As the carrying capacity of merchant vessels increased, and the bustling Imperial docks and air-yards became busier and busier, a growing emphasis was to be placed on developing more efficient methods of handling cargo.
The Birmingham-based engineering firm run by Doctor Herbert Honeydew was to quickly dominate the growing market for power-assisted stevedoring. The model pictured in this advertisement of the time shows the most common Honeydew model, the Mark 6. Larger, more-powerful models were to see employment in the deep Cavorite mines of Southern Africa as well as in their established role as dockyard workhorses around the world.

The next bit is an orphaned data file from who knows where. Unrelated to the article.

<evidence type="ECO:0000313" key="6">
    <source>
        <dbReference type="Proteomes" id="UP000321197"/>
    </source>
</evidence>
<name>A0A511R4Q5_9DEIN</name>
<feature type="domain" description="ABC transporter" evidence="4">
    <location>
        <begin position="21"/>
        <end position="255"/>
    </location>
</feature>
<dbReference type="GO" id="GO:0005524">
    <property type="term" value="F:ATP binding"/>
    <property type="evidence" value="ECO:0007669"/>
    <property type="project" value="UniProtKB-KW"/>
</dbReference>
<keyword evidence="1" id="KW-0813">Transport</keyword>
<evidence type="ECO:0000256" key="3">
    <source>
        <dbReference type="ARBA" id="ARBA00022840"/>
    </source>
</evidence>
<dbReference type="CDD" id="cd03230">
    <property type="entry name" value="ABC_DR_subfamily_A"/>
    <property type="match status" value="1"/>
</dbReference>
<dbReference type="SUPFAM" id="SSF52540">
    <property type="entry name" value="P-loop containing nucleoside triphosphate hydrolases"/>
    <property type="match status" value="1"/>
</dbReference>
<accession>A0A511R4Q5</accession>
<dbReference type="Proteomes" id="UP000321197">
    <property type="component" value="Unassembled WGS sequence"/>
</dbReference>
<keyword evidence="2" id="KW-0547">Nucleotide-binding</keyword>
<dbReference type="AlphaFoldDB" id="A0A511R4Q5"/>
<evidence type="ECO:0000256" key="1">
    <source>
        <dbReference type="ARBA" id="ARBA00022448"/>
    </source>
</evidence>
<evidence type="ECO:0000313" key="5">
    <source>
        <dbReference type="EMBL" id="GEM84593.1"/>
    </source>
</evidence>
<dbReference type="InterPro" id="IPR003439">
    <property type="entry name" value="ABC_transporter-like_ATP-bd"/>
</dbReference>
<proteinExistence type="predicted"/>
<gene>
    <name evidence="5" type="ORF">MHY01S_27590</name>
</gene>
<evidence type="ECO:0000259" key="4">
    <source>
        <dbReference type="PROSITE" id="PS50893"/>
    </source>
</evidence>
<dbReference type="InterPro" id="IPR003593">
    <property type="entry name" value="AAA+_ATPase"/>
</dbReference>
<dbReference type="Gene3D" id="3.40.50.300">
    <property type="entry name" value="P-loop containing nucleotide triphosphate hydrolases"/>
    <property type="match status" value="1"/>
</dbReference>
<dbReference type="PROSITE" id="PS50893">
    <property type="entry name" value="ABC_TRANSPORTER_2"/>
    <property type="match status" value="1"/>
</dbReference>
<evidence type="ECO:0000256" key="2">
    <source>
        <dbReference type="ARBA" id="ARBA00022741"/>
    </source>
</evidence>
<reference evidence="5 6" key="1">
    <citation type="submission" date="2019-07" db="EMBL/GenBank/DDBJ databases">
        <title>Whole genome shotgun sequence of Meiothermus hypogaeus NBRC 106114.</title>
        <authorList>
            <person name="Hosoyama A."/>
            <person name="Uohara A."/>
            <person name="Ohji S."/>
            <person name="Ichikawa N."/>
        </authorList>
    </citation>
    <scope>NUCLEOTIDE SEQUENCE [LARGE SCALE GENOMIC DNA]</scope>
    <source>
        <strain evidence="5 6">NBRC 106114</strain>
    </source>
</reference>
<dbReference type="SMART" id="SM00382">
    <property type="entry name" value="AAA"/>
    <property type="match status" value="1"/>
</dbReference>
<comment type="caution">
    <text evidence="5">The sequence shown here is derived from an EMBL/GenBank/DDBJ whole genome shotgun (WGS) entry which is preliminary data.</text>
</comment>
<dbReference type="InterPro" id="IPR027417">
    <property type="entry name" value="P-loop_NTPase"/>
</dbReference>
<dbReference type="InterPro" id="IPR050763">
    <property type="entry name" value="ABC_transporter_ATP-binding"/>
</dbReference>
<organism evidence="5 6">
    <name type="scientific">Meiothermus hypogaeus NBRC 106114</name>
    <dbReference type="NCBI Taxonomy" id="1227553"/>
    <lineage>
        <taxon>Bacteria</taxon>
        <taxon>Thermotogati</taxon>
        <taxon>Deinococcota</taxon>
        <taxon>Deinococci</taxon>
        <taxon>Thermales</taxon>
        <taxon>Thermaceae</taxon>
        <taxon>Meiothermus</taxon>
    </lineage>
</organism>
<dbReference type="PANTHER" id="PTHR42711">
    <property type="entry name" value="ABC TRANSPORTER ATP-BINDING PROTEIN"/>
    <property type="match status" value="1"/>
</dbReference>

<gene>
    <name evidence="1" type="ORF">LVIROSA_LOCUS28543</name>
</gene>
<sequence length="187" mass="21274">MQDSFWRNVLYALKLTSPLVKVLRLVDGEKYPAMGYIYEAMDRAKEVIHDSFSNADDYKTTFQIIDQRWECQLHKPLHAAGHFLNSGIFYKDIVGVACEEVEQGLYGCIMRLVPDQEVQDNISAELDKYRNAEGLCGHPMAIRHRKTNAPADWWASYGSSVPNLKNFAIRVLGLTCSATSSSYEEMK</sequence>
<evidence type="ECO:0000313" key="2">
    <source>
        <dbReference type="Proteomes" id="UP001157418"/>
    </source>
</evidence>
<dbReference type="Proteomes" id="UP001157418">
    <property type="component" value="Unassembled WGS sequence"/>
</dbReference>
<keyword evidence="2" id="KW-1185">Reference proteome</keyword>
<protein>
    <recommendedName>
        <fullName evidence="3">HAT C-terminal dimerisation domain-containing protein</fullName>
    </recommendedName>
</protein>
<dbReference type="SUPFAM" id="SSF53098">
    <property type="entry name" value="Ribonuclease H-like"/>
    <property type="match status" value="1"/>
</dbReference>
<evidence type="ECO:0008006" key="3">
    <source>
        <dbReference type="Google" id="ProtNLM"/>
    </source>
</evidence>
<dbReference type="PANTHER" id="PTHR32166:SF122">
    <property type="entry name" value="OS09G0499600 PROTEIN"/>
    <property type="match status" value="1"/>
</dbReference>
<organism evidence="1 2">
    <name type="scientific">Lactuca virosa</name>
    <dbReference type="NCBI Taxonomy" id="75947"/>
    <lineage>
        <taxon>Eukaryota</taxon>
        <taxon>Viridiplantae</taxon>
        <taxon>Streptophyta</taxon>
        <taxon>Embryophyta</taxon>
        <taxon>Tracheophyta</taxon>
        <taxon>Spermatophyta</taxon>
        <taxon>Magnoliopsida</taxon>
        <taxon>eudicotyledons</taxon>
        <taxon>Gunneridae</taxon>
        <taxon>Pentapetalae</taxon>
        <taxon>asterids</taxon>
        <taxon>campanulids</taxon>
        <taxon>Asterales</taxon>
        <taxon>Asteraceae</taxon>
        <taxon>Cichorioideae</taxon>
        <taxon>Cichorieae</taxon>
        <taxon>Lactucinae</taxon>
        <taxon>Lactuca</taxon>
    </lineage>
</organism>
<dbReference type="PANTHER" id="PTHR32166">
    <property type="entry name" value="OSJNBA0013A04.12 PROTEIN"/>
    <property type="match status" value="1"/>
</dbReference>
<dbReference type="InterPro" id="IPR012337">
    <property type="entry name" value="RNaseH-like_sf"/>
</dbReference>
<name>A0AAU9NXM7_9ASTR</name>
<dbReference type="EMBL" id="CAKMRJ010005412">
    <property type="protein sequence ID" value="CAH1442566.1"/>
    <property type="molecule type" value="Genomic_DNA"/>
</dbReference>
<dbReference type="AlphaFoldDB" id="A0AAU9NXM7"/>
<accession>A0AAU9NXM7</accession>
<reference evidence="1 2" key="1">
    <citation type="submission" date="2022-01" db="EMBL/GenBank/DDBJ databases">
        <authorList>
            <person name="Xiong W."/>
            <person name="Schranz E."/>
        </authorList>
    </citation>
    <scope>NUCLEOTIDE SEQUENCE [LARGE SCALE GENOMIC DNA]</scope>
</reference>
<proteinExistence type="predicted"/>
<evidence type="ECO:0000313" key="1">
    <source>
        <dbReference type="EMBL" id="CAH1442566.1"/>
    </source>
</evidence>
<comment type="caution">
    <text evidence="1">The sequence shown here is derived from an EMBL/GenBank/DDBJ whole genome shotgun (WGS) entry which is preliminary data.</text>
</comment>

Doctor Honeydew was famous at the time for personal appearances in his company's advertisements, always seen at the controls of the machinery. This was in response to safety concerns raised during the early adoption of power-assistance following a number of unfortunate operator fatalities.
The good Doctor was also notable for his pacifist beliefs, refusing to develop military versions of his reliable and popular machines, despite the obvious opportunity for considerable financial gain.
Newly-unearthed colour photographs of the Honeydew Mark 6, piloted by the Doctor himself, may be seen here.